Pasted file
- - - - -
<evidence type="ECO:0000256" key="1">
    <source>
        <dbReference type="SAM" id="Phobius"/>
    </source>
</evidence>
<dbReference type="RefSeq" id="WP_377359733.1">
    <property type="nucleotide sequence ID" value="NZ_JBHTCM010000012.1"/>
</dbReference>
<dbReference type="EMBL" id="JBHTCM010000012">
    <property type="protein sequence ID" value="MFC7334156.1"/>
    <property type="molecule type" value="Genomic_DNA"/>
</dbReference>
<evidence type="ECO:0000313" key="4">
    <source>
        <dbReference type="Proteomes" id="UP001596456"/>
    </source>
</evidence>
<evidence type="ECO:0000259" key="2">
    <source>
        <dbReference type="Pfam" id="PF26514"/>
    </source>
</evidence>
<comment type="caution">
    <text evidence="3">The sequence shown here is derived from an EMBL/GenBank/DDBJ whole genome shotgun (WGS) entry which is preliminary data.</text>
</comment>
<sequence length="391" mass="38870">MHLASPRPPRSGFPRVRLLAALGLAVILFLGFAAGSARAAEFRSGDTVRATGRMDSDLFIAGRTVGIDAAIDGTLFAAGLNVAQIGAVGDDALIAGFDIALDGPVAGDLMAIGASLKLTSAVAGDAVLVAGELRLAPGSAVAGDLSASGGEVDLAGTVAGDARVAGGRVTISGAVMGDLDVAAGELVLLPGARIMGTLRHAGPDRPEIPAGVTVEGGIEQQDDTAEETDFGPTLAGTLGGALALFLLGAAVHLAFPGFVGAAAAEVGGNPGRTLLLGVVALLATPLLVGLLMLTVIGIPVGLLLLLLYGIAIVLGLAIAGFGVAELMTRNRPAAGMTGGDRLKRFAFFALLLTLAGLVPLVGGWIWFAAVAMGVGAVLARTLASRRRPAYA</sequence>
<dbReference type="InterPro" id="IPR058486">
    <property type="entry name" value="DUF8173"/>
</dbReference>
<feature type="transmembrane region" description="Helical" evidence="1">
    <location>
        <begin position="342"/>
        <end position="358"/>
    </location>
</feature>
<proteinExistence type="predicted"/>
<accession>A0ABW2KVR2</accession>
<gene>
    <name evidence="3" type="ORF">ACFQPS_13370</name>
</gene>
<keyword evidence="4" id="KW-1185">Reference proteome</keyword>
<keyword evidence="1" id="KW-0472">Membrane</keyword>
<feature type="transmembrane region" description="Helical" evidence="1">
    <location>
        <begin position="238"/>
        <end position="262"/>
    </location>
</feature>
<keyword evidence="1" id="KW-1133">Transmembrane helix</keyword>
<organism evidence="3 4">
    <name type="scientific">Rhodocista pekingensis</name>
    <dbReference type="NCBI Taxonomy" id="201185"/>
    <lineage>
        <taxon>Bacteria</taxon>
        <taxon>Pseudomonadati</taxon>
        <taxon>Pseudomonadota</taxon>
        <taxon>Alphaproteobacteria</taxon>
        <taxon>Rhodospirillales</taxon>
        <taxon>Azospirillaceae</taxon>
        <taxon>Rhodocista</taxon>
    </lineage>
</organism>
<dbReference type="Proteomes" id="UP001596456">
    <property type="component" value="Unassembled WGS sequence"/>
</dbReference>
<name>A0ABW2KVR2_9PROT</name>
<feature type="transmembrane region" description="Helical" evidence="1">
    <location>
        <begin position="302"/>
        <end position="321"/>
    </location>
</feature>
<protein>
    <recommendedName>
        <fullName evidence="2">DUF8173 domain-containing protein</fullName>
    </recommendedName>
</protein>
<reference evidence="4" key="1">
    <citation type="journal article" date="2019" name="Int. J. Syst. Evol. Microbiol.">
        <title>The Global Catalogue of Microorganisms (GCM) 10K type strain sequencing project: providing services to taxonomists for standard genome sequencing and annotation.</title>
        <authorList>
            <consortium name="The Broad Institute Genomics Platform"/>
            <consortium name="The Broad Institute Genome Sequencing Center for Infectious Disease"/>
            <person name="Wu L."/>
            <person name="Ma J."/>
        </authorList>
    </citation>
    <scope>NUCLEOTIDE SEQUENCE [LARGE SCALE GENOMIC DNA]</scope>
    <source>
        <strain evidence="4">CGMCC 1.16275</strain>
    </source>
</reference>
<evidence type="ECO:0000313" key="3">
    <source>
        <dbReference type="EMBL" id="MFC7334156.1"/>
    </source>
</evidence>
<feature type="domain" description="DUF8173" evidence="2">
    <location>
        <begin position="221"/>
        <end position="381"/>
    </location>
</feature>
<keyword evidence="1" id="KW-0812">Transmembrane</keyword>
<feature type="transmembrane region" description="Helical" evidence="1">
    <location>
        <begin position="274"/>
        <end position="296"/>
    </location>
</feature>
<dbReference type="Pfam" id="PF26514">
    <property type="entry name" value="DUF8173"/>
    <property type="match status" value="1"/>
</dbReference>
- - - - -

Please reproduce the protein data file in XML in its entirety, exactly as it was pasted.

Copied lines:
<evidence type="ECO:0000256" key="1">
    <source>
        <dbReference type="SAM" id="Phobius"/>
    </source>
</evidence>
<dbReference type="RefSeq" id="WP_377359733.1">
    <property type="nucleotide sequence ID" value="NZ_JBHTCM010000012.1"/>
</dbReference>
<dbReference type="EMBL" id="JBHTCM010000012">
    <property type="protein sequence ID" value="MFC7334156.1"/>
    <property type="molecule type" value="Genomic_DNA"/>
</dbReference>
<evidence type="ECO:0000313" key="4">
    <source>
        <dbReference type="Proteomes" id="UP001596456"/>
    </source>
</evidence>
<evidence type="ECO:0000259" key="2">
    <source>
        <dbReference type="Pfam" id="PF26514"/>
    </source>
</evidence>
<comment type="caution">
    <text evidence="3">The sequence shown here is derived from an EMBL/GenBank/DDBJ whole genome shotgun (WGS) entry which is preliminary data.</text>
</comment>
<sequence length="391" mass="38870">MHLASPRPPRSGFPRVRLLAALGLAVILFLGFAAGSARAAEFRSGDTVRATGRMDSDLFIAGRTVGIDAAIDGTLFAAGLNVAQIGAVGDDALIAGFDIALDGPVAGDLMAIGASLKLTSAVAGDAVLVAGELRLAPGSAVAGDLSASGGEVDLAGTVAGDARVAGGRVTISGAVMGDLDVAAGELVLLPGARIMGTLRHAGPDRPEIPAGVTVEGGIEQQDDTAEETDFGPTLAGTLGGALALFLLGAAVHLAFPGFVGAAAAEVGGNPGRTLLLGVVALLATPLLVGLLMLTVIGIPVGLLLLLLYGIAIVLGLAIAGFGVAELMTRNRPAAGMTGGDRLKRFAFFALLLTLAGLVPLVGGWIWFAAVAMGVGAVLARTLASRRRPAYA</sequence>
<dbReference type="InterPro" id="IPR058486">
    <property type="entry name" value="DUF8173"/>
</dbReference>
<feature type="transmembrane region" description="Helical" evidence="1">
    <location>
        <begin position="342"/>
        <end position="358"/>
    </location>
</feature>
<proteinExistence type="predicted"/>
<accession>A0ABW2KVR2</accession>
<gene>
    <name evidence="3" type="ORF">ACFQPS_13370</name>
</gene>
<keyword evidence="4" id="KW-1185">Reference proteome</keyword>
<keyword evidence="1" id="KW-0472">Membrane</keyword>
<feature type="transmembrane region" description="Helical" evidence="1">
    <location>
        <begin position="238"/>
        <end position="262"/>
    </location>
</feature>
<keyword evidence="1" id="KW-1133">Transmembrane helix</keyword>
<organism evidence="3 4">
    <name type="scientific">Rhodocista pekingensis</name>
    <dbReference type="NCBI Taxonomy" id="201185"/>
    <lineage>
        <taxon>Bacteria</taxon>
        <taxon>Pseudomonadati</taxon>
        <taxon>Pseudomonadota</taxon>
        <taxon>Alphaproteobacteria</taxon>
        <taxon>Rhodospirillales</taxon>
        <taxon>Azospirillaceae</taxon>
        <taxon>Rhodocista</taxon>
    </lineage>
</organism>
<dbReference type="Proteomes" id="UP001596456">
    <property type="component" value="Unassembled WGS sequence"/>
</dbReference>
<name>A0ABW2KVR2_9PROT</name>
<feature type="transmembrane region" description="Helical" evidence="1">
    <location>
        <begin position="302"/>
        <end position="321"/>
    </location>
</feature>
<protein>
    <recommendedName>
        <fullName evidence="2">DUF8173 domain-containing protein</fullName>
    </recommendedName>
</protein>
<reference evidence="4" key="1">
    <citation type="journal article" date="2019" name="Int. J. Syst. Evol. Microbiol.">
        <title>The Global Catalogue of Microorganisms (GCM) 10K type strain sequencing project: providing services to taxonomists for standard genome sequencing and annotation.</title>
        <authorList>
            <consortium name="The Broad Institute Genomics Platform"/>
            <consortium name="The Broad Institute Genome Sequencing Center for Infectious Disease"/>
            <person name="Wu L."/>
            <person name="Ma J."/>
        </authorList>
    </citation>
    <scope>NUCLEOTIDE SEQUENCE [LARGE SCALE GENOMIC DNA]</scope>
    <source>
        <strain evidence="4">CGMCC 1.16275</strain>
    </source>
</reference>
<evidence type="ECO:0000313" key="3">
    <source>
        <dbReference type="EMBL" id="MFC7334156.1"/>
    </source>
</evidence>
<feature type="domain" description="DUF8173" evidence="2">
    <location>
        <begin position="221"/>
        <end position="381"/>
    </location>
</feature>
<keyword evidence="1" id="KW-0812">Transmembrane</keyword>
<feature type="transmembrane region" description="Helical" evidence="1">
    <location>
        <begin position="274"/>
        <end position="296"/>
    </location>
</feature>
<dbReference type="Pfam" id="PF26514">
    <property type="entry name" value="DUF8173"/>
    <property type="match status" value="1"/>
</dbReference>